Environmentalists outrage over European slot thefts

European environmental groups are howling in protest at reports that airlines will operate up to 100,000 empty legs over the next few months just to hold onto slots at major airports. For much of the past two years, the European Commission suspended the rule that airlines had to use at least 80% of their slot capacity to keep them. When travel restrictions were eased, the commission set the limit at 50% and it is expected to rise to 64% in March. However, thanks to the fallout from the Omicron wave, most carriers did not sell enough tickets to fill all the flights needed to meet slot quotas.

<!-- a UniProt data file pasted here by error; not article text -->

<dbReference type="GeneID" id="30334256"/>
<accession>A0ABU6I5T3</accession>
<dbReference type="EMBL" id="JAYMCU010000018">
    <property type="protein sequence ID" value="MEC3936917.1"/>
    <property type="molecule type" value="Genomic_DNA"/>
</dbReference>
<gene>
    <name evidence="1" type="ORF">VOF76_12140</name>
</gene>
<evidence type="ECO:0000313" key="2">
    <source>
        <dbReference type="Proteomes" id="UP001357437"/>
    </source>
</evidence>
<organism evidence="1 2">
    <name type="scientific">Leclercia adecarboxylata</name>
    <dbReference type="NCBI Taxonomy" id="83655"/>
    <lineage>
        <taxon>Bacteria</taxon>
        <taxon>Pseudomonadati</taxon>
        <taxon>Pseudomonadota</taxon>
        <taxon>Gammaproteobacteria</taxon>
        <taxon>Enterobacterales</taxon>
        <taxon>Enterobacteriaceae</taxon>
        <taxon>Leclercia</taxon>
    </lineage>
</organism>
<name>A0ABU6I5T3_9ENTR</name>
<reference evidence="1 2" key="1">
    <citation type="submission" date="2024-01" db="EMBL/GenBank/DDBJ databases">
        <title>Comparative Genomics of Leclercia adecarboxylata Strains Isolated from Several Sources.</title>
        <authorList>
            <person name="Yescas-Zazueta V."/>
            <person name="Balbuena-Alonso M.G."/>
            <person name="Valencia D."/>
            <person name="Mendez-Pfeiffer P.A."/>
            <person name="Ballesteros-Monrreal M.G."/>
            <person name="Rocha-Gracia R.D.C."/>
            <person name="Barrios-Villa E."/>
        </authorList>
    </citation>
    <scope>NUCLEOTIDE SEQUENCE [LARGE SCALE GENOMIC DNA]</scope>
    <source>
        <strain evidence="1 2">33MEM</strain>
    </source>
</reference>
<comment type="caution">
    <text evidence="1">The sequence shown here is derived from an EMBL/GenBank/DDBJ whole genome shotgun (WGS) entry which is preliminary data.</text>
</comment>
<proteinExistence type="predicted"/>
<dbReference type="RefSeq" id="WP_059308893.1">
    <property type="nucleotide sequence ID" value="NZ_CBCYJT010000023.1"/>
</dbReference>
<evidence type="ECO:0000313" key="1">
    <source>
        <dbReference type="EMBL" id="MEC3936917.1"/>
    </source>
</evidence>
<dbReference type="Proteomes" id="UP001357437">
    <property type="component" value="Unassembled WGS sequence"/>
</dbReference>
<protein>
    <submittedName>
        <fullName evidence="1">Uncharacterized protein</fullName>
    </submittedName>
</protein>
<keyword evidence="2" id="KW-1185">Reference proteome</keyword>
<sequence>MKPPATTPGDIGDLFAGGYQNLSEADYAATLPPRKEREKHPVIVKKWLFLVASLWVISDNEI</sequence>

Lufthansa CEO Carsten Spohr recently estimated that his airline would need to operate 18,000 ‘extra and unnecessary’ flights to retain those coveted slots, while Brussels Airlines estimates that 3,000 so-called ‘ghost flights’ will feature in its schedule . Greenpeace counted them all and came up with the figure of 100,000 estimating that they will create 2.1 million tonnes of greenhouse gases. He called it “absurd and revolting”. Meanwhile, the group European Mobility For All has called out the EU for creating the situation. “The European Commission forcing airlines to fly empty planes to meet an arbitrary quota is not only polluting, but extremely hypocritical given their climate rhetoric,” the group said in a statement.

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